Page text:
So I think the combat system is not broken, making it turn based would suck all of the suspense and atmosphere out of the game, getting it right is a matter of better AI and tighter dungeons – and less of a reliance on encounters with large groups of monsters.

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            Shaid says:

            Spoilers for a twenty year old game below; beware!

            Once Dran transforms into his red dragon form, he can sidestep, just like you. You could still purple worm two-step him, but it was much harder.

          • Bhazor says:

            “you could still purple worm two-step him,”

            Well there’s no need for that type of language young man.

          • b0rsuk says:

            I’m not “most RPG fans”. Here, I rendered the rest of your post irrelevant.

    • Grey Poupon says:

      This is exactly the reason I hoped they would make a turn-based version of it. Saying it wouldn’t work doesn’t make much sense since it’s worked in the past. Saying the 3d view would be more of a gimmick with it doesn’t make much sense to me either. You’d need the view as much as you do now. Mostly to spot the enemies and secrets and stuff.

      I’ve preferred turn-based dungeon crawlers since I was a kid and it’s too late to change that now. That said, everything else about Grimrock was great.

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        JamesTheNumberless says:

        There are two turn based 1st person Dungeon crawlers I absolutely loved – Shining in the Darkness and Might and Magic IV. (never really got into Wizardry) Yet I think they suffered in a lot of ways in comparison with DM and Eye of the Beholder for not being realtime. The atmosphere being the main thing that was missing. The puzzles were of a different sort, and not really up to par, there were always maps (less so in Shining, which is where it had the edge over M&M) and the dungeons in themselves were less at the fore of gameplay. In the vast majority of RPGs made after 1995, dungeons are either frustrating mazes, or backdrops, and are just there to be navigated through, rarely something enjoyable in themselves – and turn based games always focus on tactical combat. Maybe my definition of dungeon crawler is different from yours. Dungeon crawlers to me are games like DM and EotB, and no other style cuts it. Roguelikes like Angband and Nethack aren’t dungeon crawlers. There’s a definite branching between realtime (DM, EotB, Ishar, Knightmare, LoL) and turn-based (M&M, Wizardry, Shining). With the realtime games feeling more authentic. Anything not on a grid, is not a dungeon crawler – and nothing in gaming will ever be as good as playing Dungeon Master on the Atari ST when you’re 8 years old ;)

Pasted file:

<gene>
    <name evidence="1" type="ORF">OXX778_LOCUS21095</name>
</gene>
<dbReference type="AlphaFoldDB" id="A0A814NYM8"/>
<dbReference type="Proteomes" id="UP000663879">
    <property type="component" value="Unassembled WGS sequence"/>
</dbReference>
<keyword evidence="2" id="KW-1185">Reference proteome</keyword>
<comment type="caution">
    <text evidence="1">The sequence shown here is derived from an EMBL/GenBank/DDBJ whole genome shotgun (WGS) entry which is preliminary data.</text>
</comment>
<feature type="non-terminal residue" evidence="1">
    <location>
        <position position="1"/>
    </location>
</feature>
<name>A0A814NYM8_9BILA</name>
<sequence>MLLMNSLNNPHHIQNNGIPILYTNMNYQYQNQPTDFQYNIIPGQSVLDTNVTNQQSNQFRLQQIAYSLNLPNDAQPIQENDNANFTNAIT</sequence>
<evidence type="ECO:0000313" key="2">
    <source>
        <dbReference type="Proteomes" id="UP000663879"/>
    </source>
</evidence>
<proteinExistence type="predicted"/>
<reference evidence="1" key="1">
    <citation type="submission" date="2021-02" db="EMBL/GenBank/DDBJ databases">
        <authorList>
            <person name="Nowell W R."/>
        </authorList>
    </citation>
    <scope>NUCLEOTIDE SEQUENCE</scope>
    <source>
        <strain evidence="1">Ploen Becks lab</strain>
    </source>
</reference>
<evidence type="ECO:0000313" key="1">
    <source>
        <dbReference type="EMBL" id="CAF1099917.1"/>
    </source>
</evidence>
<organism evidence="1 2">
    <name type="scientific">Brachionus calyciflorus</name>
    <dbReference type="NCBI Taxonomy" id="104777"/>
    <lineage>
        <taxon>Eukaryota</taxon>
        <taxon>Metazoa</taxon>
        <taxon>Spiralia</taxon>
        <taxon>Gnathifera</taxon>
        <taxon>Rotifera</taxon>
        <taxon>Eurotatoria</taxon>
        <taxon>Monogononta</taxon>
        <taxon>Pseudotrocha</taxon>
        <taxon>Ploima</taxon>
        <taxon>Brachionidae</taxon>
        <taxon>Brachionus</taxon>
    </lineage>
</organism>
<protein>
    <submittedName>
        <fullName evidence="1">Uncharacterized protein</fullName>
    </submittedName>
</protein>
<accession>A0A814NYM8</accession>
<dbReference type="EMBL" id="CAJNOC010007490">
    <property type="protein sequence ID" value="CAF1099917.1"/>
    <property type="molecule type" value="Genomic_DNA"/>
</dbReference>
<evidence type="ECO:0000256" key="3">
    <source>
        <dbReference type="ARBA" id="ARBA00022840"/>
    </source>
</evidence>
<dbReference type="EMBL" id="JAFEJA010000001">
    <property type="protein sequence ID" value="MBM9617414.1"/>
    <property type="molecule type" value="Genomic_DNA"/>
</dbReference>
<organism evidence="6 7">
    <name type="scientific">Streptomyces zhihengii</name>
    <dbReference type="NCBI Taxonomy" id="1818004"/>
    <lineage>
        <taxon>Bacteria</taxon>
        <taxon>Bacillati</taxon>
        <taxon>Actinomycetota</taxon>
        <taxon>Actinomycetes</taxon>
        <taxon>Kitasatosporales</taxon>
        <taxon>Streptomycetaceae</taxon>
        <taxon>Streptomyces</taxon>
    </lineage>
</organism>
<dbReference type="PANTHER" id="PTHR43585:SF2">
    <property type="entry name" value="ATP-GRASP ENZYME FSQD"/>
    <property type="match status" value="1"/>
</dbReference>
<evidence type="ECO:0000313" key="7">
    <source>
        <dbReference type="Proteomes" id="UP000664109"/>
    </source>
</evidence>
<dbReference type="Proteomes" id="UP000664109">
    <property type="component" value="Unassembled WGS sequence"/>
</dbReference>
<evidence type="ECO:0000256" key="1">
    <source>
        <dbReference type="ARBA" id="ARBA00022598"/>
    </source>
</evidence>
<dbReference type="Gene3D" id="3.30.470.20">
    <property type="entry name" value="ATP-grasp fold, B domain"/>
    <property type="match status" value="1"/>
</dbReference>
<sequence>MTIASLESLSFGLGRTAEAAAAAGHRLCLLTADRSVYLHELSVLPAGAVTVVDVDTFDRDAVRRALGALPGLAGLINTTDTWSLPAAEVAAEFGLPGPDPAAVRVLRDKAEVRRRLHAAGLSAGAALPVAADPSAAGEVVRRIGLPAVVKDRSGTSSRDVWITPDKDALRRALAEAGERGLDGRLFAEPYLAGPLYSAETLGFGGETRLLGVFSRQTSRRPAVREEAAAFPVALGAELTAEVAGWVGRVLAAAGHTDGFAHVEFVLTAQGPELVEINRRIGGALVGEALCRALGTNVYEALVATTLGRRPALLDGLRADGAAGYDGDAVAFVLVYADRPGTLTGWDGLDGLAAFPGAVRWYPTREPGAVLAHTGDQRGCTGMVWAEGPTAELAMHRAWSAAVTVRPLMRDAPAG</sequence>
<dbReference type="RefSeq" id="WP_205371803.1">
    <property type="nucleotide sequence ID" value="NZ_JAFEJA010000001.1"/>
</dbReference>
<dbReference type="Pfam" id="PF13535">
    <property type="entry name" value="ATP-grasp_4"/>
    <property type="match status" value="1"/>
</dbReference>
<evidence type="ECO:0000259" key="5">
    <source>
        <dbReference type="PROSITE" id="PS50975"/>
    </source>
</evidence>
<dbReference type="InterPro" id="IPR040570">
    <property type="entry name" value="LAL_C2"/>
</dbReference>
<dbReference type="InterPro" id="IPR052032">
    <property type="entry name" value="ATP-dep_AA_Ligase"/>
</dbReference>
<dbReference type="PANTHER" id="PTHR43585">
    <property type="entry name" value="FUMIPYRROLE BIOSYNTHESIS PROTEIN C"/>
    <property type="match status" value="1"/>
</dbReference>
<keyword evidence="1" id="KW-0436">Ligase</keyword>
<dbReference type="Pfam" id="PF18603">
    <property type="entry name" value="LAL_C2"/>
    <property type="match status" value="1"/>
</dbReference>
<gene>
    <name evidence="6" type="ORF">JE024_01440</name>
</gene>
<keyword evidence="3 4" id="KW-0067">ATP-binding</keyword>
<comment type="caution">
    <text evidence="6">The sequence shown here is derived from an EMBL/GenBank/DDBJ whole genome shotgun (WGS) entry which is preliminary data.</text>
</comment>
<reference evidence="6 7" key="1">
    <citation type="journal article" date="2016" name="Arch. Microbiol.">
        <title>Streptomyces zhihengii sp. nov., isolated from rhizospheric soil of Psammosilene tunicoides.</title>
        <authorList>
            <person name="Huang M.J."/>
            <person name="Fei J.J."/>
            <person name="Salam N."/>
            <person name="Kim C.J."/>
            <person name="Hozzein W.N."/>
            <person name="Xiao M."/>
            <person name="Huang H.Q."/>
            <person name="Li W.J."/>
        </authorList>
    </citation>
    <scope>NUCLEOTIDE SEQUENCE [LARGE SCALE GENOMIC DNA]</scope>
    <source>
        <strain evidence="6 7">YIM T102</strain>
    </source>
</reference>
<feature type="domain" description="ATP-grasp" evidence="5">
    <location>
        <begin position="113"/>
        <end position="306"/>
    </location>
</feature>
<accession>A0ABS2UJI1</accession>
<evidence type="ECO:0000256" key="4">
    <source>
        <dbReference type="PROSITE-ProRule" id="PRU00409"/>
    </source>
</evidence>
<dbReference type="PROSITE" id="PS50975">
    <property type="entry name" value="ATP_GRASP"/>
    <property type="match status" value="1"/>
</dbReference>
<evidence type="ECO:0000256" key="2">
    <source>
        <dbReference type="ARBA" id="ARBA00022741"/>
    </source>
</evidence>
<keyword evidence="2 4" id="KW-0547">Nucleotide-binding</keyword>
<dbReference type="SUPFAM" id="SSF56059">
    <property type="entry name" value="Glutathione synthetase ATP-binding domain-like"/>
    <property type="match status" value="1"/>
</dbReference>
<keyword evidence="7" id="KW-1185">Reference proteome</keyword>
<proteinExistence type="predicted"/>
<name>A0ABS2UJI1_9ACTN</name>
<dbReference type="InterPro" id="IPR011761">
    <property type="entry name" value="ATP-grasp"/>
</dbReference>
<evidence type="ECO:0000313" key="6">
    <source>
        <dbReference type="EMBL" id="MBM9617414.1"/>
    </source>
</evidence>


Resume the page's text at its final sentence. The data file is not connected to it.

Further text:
4. Niko says:

    So it might be something like one of those SSI’s games, Menzoberranzan, Ravenloft: Strahd’s Possession, or Stone Prophet? I’m up for it!

  5. Lemming says:

    Know this:

    The camera-angle in that screenshot will never been seen in-game! BULLSHOT! :)

  6. guygodbois00 says:

    More character classes and weapons and skills and …

  7. rockman29 says:

    I like Grimrock. I’m not a fan of fully turn-based games, just too tedious for me. Most of the RPGs I like are active-time-battle based. And I also like real-time RTS games. Grimrock has always fit really well with me by being a realtime strategy dungeon crawler :)

  8. ScubaMonster says:

    I totally disagree about turn based somehow taking away from the game. I hate the skating around mechanic to avoid getting killed. For dungeon crawlers I just prefer turn based.

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    ChainsawHands says: